After the group solidified the riff, they emerged with something that was in the hand of "black American music" at the start of 1975: a "cousin" of "Hollywood Swinging" by Kool & the Gang, "The Payback" by James Brown, and "Do It ('Til You're Satisfied)" by B. T. Express.(Later in 1975, Brown released the song "Hot (I Need to Be Loved, Loved, Loved)," whose main riff was borrowed directly from "Fame.") Doggett writes that other potential influences were the 1972 song "Jungle Walk" by the Rascals and the 1974 songs "Pick Up the Pieces" by the Average White Band and "Brighter Day" by Keith Christmas, a friend of Bowie's. Overall, Doggett believes "Fame" resembled "Thank You (Falettinme Be Mice Elf Agin)" by Sly and the Family Stone which, like "Fame", is in the funk style with "viciously pointed" lyrics.
"Fame" is a funk rock songthat represents Bowie's (and Lennon's) dissatisfaction with the troubles of fame and stardom, including "money-grabbing managers, mindless adulation, unwanted entourages and the hollow vacuity of the limousine lifestyle". Lennon's voice is heard interjecting the falsetto "Fame" throughout the song. Doggett found it "striking" that the falsetto expanded three octaves, from "Yoko Ono soprano" to "Johnny Cash basso profundo". Along with "Fame", Bowie worked with Lennon again when he decided to record a cover of Lennon's Beatles song "Across the Universe"; Lennon played rhythm guitar on the cover. According to Spitz, "Fame" and "Across the Universe" were both last-minute additions to Young Americans. Although Young Americans was mostly co-produced by Tony Visconti, he was not present at the sessions for "Fame"; instead, both songs were co-produced by engineer Harry Maslin. In the song, Bowie sings "What you need, you have to borrow" with, according to Spitz, the same "venom" that Jimi Hendrix sang, "Businessmen they drink my wine," on his cover of Bob Dylan's "All Along the Watchtower".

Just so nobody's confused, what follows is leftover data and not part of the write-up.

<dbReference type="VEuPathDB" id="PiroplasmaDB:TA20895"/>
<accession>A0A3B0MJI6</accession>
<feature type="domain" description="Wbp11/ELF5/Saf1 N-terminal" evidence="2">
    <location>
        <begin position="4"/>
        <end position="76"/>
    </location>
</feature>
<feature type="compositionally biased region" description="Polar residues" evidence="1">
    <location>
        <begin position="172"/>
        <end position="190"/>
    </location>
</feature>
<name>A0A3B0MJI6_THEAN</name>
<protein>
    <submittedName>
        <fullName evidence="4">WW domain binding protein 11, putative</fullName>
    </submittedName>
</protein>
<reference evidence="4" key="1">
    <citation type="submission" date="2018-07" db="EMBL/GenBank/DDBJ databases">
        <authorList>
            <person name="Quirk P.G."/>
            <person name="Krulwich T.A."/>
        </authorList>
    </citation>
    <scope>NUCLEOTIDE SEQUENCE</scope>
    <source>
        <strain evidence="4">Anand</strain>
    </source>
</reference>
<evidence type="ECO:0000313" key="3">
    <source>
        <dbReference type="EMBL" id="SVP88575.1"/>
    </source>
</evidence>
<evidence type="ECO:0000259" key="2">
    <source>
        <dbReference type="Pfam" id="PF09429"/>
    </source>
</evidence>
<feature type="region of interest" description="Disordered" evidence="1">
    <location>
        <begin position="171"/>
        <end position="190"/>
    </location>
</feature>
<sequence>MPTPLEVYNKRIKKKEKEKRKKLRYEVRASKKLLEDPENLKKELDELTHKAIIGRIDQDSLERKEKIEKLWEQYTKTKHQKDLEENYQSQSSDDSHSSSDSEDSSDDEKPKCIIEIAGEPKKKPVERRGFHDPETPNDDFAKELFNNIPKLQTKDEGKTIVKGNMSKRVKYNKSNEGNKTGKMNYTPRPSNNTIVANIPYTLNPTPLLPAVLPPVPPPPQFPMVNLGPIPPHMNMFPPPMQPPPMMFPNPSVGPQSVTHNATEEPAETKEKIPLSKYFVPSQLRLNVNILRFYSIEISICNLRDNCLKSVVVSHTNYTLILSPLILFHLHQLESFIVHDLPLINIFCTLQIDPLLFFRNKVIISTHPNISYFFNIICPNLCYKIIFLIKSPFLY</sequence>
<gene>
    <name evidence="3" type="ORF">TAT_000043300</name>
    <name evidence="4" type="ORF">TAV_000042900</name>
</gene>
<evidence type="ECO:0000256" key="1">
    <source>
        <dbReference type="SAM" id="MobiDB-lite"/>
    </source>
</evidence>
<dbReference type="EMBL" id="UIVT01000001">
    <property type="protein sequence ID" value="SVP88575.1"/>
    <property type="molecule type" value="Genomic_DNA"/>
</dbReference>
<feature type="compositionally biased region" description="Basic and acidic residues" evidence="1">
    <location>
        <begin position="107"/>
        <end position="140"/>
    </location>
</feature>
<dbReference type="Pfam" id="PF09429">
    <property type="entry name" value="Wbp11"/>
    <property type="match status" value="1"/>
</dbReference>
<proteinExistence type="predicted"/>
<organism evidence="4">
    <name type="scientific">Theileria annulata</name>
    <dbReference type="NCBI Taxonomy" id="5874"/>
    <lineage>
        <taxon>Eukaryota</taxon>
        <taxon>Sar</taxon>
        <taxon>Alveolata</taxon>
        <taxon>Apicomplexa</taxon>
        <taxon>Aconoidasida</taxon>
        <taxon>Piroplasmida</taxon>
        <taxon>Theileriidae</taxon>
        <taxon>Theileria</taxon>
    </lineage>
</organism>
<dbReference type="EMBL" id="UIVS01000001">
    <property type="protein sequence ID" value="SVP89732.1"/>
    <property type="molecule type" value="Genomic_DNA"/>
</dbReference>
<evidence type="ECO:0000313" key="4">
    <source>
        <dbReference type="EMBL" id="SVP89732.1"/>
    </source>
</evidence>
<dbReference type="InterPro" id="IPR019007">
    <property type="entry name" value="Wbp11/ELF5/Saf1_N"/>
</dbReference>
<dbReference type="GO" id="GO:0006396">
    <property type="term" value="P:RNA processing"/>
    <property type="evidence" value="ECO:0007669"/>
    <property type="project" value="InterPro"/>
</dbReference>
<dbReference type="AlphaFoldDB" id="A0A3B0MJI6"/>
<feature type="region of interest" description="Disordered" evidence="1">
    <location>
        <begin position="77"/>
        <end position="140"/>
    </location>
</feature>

"Fame" was released on 7 March 1975 as the final track on Bowie's ninth studio album Young Americans .It was subsequently released by RCA Records (as PB 10320) as the second single to the album on 25 July 1975 with fellow album track "Right" as the B-side.
"Fame" became Bowie's first song to top the Billboard Hot 100, displacing "Rhinestone Cowboy" by Glen Campbell during the week of 20 September 1975. For the week of 27 September 1975, "Fame" dropped to number two behind John Denver's "I'm Sorry" for a week, before returning to the top spot for one final week, ultimately being replaced at number one by Neil Sedaka's "Bad Blood". Bowie would later claim that he had "absolutely no idea" that the song would do so well as a single, saying "I wouldn't know how to pick a single if it hit me in the face."Despite "Fame" being Bowie's then biggest success on the American charts, the song only reached number 17 in the UK Singles Chart.
Cash Box said that "with a scintillating rhythm track and chicken-guitar courtesy of Mr. Lennon, David's versatile voice blends with John's to produce an ethereal dancer with some r&b psychedelia thrown in."Dave Thompson of AllMusic calls the track "a hard-funking dance storm whose lyrics -- a hostile riposte on the personal cost of success -- utterly belie the upbeat tempo and feel of the song." Following Bowie's death in 2016, Rolling Stone listed it as one of Bowie's 30 essential songs. In 2018, the writers of NME , in their list of Bowie's 41 greatest songs, ranked "Fame" at number 21. In 2016, Ultimate Classic Rock placed the single at number 25 in a list ranking every Bowie single from worst to best.
"Fame" was used as the soundtrack of an animated music video of the same title, directed by Richard Jefferies and Mark Kirkland while students at California Institute of the Arts. The film, released in 1975, went on to win the Student Academy Award for animation and aired on NBC's The Midnight Special .